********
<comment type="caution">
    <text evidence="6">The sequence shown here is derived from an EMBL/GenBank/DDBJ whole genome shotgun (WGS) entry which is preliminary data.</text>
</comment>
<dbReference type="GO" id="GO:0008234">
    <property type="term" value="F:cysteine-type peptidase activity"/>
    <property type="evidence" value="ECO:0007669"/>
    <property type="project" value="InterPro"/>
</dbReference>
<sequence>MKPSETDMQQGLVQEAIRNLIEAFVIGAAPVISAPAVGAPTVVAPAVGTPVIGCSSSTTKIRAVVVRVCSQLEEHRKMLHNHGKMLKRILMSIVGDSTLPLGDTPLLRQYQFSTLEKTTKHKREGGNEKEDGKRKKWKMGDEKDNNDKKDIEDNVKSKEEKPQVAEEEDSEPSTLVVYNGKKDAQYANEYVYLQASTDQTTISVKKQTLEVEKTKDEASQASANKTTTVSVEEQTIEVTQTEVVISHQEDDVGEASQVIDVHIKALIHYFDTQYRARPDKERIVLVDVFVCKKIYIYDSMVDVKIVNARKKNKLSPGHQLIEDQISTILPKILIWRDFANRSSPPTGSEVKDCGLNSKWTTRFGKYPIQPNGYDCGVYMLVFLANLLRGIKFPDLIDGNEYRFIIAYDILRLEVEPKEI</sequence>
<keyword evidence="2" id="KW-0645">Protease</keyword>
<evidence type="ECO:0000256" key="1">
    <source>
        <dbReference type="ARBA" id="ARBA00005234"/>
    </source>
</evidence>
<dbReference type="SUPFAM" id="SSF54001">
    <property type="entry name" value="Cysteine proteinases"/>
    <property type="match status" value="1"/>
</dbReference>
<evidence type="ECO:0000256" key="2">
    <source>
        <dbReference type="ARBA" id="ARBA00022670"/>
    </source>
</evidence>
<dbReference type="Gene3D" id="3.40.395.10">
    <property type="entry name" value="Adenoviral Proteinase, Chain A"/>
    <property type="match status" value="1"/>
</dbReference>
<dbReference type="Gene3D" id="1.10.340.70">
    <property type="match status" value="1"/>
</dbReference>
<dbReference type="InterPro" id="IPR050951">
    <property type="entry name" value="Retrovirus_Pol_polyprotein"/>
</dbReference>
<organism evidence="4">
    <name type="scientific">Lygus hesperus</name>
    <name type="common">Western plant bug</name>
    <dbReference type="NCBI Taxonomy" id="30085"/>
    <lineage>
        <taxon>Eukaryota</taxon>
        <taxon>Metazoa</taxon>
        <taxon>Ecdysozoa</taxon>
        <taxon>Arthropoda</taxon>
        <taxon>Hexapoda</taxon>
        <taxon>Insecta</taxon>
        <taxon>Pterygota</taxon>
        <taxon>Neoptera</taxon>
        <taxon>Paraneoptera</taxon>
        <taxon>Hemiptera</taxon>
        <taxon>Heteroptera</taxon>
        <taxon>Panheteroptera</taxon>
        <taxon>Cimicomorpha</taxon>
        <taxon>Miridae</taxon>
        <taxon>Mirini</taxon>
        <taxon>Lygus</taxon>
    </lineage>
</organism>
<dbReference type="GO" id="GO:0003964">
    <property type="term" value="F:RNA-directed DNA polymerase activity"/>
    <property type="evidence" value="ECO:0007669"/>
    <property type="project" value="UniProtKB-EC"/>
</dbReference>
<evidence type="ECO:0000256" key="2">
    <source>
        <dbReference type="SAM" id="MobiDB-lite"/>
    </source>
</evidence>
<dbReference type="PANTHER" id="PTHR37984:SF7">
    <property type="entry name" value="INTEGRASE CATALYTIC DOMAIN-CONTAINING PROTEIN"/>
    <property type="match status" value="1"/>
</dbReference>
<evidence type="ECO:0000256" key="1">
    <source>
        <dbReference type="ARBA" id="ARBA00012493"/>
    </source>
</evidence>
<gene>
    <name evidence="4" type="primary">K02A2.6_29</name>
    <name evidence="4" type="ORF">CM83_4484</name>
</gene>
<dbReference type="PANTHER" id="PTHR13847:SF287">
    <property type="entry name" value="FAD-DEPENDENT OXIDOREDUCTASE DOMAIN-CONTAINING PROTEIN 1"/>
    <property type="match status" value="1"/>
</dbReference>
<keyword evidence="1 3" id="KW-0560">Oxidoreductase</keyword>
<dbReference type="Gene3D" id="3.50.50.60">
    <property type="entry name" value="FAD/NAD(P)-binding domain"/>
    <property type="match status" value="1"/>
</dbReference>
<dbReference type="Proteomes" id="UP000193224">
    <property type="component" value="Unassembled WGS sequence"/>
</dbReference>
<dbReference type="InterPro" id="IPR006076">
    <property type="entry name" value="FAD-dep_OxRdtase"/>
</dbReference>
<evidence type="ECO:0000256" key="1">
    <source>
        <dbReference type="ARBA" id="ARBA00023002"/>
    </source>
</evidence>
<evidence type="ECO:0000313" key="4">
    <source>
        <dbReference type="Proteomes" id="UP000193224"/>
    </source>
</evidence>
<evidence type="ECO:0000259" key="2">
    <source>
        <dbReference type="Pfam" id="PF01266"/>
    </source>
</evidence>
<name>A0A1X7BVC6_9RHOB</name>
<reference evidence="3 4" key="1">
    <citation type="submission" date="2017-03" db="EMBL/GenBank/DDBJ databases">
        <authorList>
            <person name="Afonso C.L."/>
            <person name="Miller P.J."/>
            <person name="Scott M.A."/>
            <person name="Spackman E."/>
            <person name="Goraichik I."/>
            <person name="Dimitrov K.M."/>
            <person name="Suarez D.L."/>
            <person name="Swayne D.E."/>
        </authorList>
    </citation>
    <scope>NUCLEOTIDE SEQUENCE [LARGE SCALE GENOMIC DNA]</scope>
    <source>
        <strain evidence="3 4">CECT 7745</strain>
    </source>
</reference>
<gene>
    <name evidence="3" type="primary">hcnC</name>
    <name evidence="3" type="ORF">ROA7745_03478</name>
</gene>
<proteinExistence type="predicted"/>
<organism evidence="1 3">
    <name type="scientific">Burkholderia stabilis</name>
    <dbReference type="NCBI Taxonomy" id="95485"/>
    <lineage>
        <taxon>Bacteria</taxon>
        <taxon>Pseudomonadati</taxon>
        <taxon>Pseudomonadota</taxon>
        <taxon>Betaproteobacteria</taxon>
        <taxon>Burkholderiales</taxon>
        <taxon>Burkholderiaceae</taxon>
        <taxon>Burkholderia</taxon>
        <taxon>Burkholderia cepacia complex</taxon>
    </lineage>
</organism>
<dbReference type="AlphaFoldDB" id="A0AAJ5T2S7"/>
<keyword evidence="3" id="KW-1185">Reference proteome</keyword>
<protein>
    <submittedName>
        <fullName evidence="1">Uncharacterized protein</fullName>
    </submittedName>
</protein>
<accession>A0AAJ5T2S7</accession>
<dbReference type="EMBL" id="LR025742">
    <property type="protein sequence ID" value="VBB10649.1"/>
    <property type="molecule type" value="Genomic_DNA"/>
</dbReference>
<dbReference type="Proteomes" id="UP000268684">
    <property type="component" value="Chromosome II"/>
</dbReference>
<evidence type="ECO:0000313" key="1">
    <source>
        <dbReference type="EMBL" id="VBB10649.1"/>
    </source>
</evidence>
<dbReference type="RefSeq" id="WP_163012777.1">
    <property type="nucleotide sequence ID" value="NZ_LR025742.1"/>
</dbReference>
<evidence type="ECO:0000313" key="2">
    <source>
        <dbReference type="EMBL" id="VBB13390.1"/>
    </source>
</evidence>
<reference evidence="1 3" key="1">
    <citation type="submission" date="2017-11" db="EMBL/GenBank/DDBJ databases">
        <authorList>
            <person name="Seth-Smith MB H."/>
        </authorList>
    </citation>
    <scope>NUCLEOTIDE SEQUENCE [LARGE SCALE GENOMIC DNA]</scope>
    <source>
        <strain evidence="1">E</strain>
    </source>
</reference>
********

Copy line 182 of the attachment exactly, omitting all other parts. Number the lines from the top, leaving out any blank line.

    </citation>